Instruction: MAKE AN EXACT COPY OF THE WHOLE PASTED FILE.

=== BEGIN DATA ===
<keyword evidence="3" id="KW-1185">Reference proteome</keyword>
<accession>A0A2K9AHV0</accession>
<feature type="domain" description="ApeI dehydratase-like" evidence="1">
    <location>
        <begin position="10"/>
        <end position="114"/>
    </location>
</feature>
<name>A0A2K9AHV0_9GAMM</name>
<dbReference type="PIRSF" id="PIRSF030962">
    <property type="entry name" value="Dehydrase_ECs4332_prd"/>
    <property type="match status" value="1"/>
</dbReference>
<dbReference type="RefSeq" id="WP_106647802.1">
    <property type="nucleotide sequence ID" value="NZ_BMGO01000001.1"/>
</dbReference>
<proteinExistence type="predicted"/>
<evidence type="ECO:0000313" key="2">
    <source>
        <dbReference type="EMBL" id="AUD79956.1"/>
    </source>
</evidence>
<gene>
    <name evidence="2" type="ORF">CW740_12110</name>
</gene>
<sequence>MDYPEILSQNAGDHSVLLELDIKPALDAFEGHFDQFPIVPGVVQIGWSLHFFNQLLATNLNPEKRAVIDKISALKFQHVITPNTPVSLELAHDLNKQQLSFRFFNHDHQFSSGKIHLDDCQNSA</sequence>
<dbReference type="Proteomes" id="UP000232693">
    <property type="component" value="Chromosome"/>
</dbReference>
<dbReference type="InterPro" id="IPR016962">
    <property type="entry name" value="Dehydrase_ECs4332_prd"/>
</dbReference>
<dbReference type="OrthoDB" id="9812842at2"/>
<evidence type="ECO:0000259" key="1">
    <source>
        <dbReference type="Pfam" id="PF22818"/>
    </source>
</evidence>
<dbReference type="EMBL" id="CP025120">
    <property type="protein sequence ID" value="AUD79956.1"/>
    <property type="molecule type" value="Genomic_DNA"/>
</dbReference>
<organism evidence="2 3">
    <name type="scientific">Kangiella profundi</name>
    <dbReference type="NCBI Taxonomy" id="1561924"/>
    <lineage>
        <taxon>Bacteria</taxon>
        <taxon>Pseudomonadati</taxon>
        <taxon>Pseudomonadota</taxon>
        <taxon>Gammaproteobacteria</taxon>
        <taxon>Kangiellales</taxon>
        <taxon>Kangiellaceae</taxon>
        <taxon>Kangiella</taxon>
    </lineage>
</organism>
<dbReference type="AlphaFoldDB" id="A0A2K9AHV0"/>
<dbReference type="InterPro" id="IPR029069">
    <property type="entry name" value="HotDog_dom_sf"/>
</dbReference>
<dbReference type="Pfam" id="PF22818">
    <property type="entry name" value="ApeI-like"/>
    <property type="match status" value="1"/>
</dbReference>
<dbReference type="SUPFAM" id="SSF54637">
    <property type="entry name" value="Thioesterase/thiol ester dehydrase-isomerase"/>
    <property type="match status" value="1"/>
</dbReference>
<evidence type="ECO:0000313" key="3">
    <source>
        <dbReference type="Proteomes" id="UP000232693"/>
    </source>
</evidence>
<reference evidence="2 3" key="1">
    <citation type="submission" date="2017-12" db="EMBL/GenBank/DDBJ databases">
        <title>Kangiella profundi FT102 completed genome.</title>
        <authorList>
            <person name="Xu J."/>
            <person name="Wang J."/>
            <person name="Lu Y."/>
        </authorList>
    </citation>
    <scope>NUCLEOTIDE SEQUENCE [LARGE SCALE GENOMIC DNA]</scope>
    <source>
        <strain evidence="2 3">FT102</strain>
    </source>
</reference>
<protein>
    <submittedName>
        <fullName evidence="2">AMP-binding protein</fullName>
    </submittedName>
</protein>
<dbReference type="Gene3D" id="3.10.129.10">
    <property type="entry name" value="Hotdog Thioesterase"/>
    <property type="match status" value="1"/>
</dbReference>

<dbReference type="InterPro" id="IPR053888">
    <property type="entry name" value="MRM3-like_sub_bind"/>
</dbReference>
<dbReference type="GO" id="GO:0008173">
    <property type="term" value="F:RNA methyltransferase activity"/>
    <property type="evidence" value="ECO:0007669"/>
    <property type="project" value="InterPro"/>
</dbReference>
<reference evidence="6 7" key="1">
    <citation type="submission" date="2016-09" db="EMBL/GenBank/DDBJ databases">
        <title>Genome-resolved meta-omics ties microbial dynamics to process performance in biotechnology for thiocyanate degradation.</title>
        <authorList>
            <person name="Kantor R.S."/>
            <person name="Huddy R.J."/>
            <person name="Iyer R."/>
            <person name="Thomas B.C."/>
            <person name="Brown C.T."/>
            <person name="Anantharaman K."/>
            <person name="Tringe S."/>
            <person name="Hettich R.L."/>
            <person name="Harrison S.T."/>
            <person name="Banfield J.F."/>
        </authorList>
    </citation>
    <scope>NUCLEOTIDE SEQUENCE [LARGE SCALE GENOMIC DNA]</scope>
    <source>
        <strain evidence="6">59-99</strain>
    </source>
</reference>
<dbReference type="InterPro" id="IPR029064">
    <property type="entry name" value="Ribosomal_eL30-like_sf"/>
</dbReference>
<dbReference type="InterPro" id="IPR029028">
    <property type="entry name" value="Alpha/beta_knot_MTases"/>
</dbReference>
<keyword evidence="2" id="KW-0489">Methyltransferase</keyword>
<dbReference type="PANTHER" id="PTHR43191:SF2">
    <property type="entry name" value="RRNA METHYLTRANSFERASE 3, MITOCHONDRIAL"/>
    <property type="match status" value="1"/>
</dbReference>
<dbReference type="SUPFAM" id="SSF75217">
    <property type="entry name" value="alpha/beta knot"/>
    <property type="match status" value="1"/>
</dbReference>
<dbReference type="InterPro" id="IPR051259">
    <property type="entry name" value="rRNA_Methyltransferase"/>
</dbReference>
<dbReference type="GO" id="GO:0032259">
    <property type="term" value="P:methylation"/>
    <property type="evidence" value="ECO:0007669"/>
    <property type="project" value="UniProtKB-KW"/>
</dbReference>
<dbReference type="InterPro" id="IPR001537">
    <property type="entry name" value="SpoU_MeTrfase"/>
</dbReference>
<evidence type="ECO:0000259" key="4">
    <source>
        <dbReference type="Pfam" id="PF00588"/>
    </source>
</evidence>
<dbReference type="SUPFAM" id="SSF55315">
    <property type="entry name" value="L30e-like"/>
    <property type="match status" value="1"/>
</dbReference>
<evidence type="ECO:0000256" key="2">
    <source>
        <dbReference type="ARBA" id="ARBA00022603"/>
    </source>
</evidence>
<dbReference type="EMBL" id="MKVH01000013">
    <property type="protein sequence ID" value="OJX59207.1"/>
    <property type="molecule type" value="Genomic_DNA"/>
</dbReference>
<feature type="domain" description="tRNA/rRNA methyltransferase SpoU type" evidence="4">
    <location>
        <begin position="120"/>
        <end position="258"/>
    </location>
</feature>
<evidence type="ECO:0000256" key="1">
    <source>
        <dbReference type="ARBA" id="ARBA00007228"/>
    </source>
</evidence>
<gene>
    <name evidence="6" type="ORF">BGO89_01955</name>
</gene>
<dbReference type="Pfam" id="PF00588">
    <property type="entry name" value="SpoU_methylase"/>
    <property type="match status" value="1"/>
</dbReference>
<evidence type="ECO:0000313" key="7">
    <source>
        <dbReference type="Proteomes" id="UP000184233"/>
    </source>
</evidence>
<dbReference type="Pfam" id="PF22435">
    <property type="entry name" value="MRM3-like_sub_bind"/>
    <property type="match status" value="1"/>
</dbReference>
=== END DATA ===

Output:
<keyword evidence="3" id="KW-1185">Reference proteome</keyword>
<accession>A0A2K9AHV0</accession>
<feature type="domain" description="ApeI dehydratase-like" evidence="1">
    <location>
        <begin position="10"/>
        <end position="114"/>
    </location>
</feature>
<name>A0A2K9AHV0_9GAMM</name>
<dbReference type="PIRSF" id="PIRSF030962">
    <property type="entry name" value="Dehydrase_ECs4332_prd"/>
    <property type="match status" value="1"/>
</dbReference>
<dbReference type="RefSeq" id="WP_106647802.1">
    <property type="nucleotide sequence ID" value="NZ_BMGO01000001.1"/>
</dbReference>
<proteinExistence type="predicted"/>
<evidence type="ECO:0000313" key="2">
    <source>
        <dbReference type="EMBL" id="AUD79956.1"/>
    </source>
</evidence>
<gene>
    <name evidence="2" type="ORF">CW740_12110</name>
</gene>
<sequence>MDYPEILSQNAGDHSVLLELDIKPALDAFEGHFDQFPIVPGVVQIGWSLHFFNQLLATNLNPEKRAVIDKISALKFQHVITPNTPVSLELAHDLNKQQLSFRFFNHDHQFSSGKIHLDDCQNSA</sequence>
<dbReference type="Proteomes" id="UP000232693">
    <property type="component" value="Chromosome"/>
</dbReference>
<dbReference type="InterPro" id="IPR016962">
    <property type="entry name" value="Dehydrase_ECs4332_prd"/>
</dbReference>
<dbReference type="OrthoDB" id="9812842at2"/>
<evidence type="ECO:0000259" key="1">
    <source>
        <dbReference type="Pfam" id="PF22818"/>
    </source>
</evidence>
<dbReference type="EMBL" id="CP025120">
    <property type="protein sequence ID" value="AUD79956.1"/>
    <property type="molecule type" value="Genomic_DNA"/>
</dbReference>
<organism evidence="2 3">
    <name type="scientific">Kangiella profundi</name>
    <dbReference type="NCBI Taxonomy" id="1561924"/>
    <lineage>
        <taxon>Bacteria</taxon>
        <taxon>Pseudomonadati</taxon>
        <taxon>Pseudomonadota</taxon>
        <taxon>Gammaproteobacteria</taxon>
        <taxon>Kangiellales</taxon>
        <taxon>Kangiellaceae</taxon>
        <taxon>Kangiella</taxon>
    </lineage>
</organism>
<dbReference type="AlphaFoldDB" id="A0A2K9AHV0"/>
<dbReference type="InterPro" id="IPR029069">
    <property type="entry name" value="HotDog_dom_sf"/>
</dbReference>
<dbReference type="Pfam" id="PF22818">
    <property type="entry name" value="ApeI-like"/>
    <property type="match status" value="1"/>
</dbReference>
<dbReference type="SUPFAM" id="SSF54637">
    <property type="entry name" value="Thioesterase/thiol ester dehydrase-isomerase"/>
    <property type="match status" value="1"/>
</dbReference>
<evidence type="ECO:0000313" key="3">
    <source>
        <dbReference type="Proteomes" id="UP000232693"/>
    </source>
</evidence>
<reference evidence="2 3" key="1">
    <citation type="submission" date="2017-12" db="EMBL/GenBank/DDBJ databases">
        <title>Kangiella profundi FT102 completed genome.</title>
        <authorList>
            <person name="Xu J."/>
            <person name="Wang J."/>
            <person name="Lu Y."/>
        </authorList>
    </citation>
    <scope>NUCLEOTIDE SEQUENCE [LARGE SCALE GENOMIC DNA]</scope>
    <source>
        <strain evidence="2 3">FT102</strain>
    </source>
</reference>
<protein>
    <submittedName>
        <fullName evidence="2">AMP-binding protein</fullName>
    </submittedName>
</protein>
<dbReference type="Gene3D" id="3.10.129.10">
    <property type="entry name" value="Hotdog Thioesterase"/>
    <property type="match status" value="1"/>
</dbReference>

<dbReference type="InterPro" id="IPR053888">
    <property type="entry name" value="MRM3-like_sub_bind"/>
</dbReference>
<dbReference type="GO" id="GO:0008173">
    <property type="term" value="F:RNA methyltransferase activity"/>
    <property type="evidence" value="ECO:0007669"/>
    <property type="project" value="InterPro"/>
</dbReference>
<reference evidence="6 7" key="1">
    <citation type="submission" date="2016-09" db="EMBL/GenBank/DDBJ databases">
        <title>Genome-resolved meta-omics ties microbial dynamics to process performance in biotechnology for thiocyanate degradation.</title>
        <authorList>
            <person name="Kantor R.S."/>
            <person name="Huddy R.J."/>
            <person name="Iyer R."/>
            <person name="Thomas B.C."/>
            <person name="Brown C.T."/>
            <person name="Anantharaman K."/>
            <person name="Tringe S."/>
            <person name="Hettich R.L."/>
            <person name="Harrison S.T."/>
            <person name="Banfield J.F."/>
        </authorList>
    </citation>
    <scope>NUCLEOTIDE SEQUENCE [LARGE SCALE GENOMIC DNA]</scope>
    <source>
        <strain evidence="6">59-99</strain>
    </source>
</reference>
<dbReference type="InterPro" id="IPR029064">
    <property type="entry name" value="Ribosomal_eL30-like_sf"/>
</dbReference>
<dbReference type="InterPro" id="IPR029028">
    <property type="entry name" value="Alpha/beta_knot_MTases"/>
</dbReference>
<keyword evidence="2" id="KW-0489">Methyltransferase</keyword>
<dbReference type="PANTHER" id="PTHR43191:SF2">
    <property type="entry name" value="RRNA METHYLTRANSFERASE 3, MITOCHONDRIAL"/>
    <property type="match status" value="1"/>
</dbReference>
<dbReference type="SUPFAM" id="SSF75217">
    <property type="entry name" value="alpha/beta knot"/>
    <property type="match status" value="1"/>
</dbReference>
<dbReference type="InterPro" id="IPR051259">
    <property type="entry name" value="rRNA_Methyltransferase"/>
</dbReference>
<dbReference type="GO" id="GO:0032259">
    <property type="term" value="P:methylation"/>
    <property type="evidence" value="ECO:0007669"/>
    <property type="project" value="UniProtKB-KW"/>
</dbReference>
<dbReference type="InterPro" id="IPR001537">
    <property type="entry name" value="SpoU_MeTrfase"/>
</dbReference>
<evidence type="ECO:0000259" key="4">
    <source>
        <dbReference type="Pfam" id="PF00588"/>
    </source>
</evidence>
<dbReference type="SUPFAM" id="SSF55315">
    <property type="entry name" value="L30e-like"/>
    <property type="match status" value="1"/>
</dbReference>
<evidence type="ECO:0000256" key="2">
    <source>
        <dbReference type="ARBA" id="ARBA00022603"/>
    </source>
</evidence>
<dbReference type="EMBL" id="MKVH01000013">
    <property type="protein sequence ID" value="OJX59207.1"/>
    <property type="molecule type" value="Genomic_DNA"/>
</dbReference>
<feature type="domain" description="tRNA/rRNA methyltransferase SpoU type" evidence="4">
    <location>
        <begin position="120"/>
        <end position="258"/>
    </location>
</feature>
<evidence type="ECO:0000256" key="1">
    <source>
        <dbReference type="ARBA" id="ARBA00007228"/>
    </source>
</evidence>
<gene>
    <name evidence="6" type="ORF">BGO89_01955</name>
</gene>
<dbReference type="Pfam" id="PF00588">
    <property type="entry name" value="SpoU_methylase"/>
    <property type="match status" value="1"/>
</dbReference>
<evidence type="ECO:0000313" key="7">
    <source>
        <dbReference type="Proteomes" id="UP000184233"/>
    </source>
</evidence>
<dbReference type="Pfam" id="PF22435">
    <property type="entry name" value="MRM3-like_sub_bind"/>
    <property type="match status" value="1"/>
</dbReference>